Venus is unique among the Sun’s planets in having a day longer than its year – that is it turns so slowly it takes longer to rotate on its axis than it does to orbit the Sun. This strange behavior is probably a consequence of its thick atmosphere, a case of the tail wagging the planetary dog. Unusual as this is within the Solar System, it may be quite common elsewhere.
Many of the Solar System’s moons, including our own, have a rotation period that matches their orbit, causing them to always keep the same face to their planet. The same forces that induce this so-called “tidal locking” apply to planets in close-in orbits. It was once thought Mercury would be tidally locked to the Sun, with one burning hot side, and another cooled by facing forever outwards towards the stars.
Yet according to Professor Stephen Kane of the University of California, Riverside it is Venus that nearly ended up with two such differing sides, and only its thick atmosphere prevented such an outcome. Kane presents his case in Nature Astronomy, along with its implications for newly discovered planets.
The Venusian year is 225 Earth days long, but it takes the planet 243 days to rotate.
Yet not everything moves so slowly there. The winds on Venus are so fast much of the atmosphere takes less than four days to complete a circuit of the planet, driven by heat imbalances between day and night. They drag at the planet’s rough surface and slow its already ponderous rotation further, and Kane considers them the reason the two periods don’t match.
"We think of the atmosphere as a thin, almost separate layer on top of a planet that has minimal interaction with the solid planet," Kane said in a statement. "Venus' powerful atmosphere teaches us that it's a much more integrated part of the planet that affects absolutely everything, even how fast the planet rotates."
Venus’s thick atmosphere of almost pure carbon dioxide is more famous for absorbing the Sun’s heat very effectively, making the planet hotter even than Mercury and confounding science fiction writers who imagined a humid but habitable climate.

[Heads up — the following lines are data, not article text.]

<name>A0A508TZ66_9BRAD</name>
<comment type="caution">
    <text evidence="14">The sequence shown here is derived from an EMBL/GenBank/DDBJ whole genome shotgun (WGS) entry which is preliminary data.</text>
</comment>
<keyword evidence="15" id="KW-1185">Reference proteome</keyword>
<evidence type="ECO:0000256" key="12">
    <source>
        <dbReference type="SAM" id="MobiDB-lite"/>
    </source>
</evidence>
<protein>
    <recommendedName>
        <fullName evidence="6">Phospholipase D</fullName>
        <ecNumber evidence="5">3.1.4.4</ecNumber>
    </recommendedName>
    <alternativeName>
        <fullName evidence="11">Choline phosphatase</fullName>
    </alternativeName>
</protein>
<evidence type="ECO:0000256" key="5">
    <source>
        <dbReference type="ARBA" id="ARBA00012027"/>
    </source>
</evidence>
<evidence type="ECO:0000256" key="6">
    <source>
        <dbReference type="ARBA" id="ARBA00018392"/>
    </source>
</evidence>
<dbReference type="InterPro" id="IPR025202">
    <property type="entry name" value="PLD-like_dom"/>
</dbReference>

The question Kane poses is whether these two effects are related: has the length of Venus’s day contributed to its extreme average heat and move away from habitability? The answer could have important implications for what we can expect to find on rocky planets that orbit near the inner edge of stars’ supposed habitable zones.
With so many planets now being found close to their stars, choices have to be made about which are priorities to study with limited telescope time. Decisions will depend on models of likely conditions. "Venus is our opportunity to get these models correct, so we can properly understand the surface environments of planets around other stars," Kane said. "We aren't doing a good job of considering this right now. We're mostly using Earth-type models to interpret the properties of exoplanets. Venus is waving both arms around saying, 'look over here!”
If even this seems rather distant from challenges on Earth, Kane points out understanding Venus’s atmosphere better could teach us about our own. This has happened once already; one of the things that alerted scientists to the dangers of a runaway greenhouse effect was seeing just how hot – 500ºC (900ºF) – Venus had become despite much less sunlight than Mercury.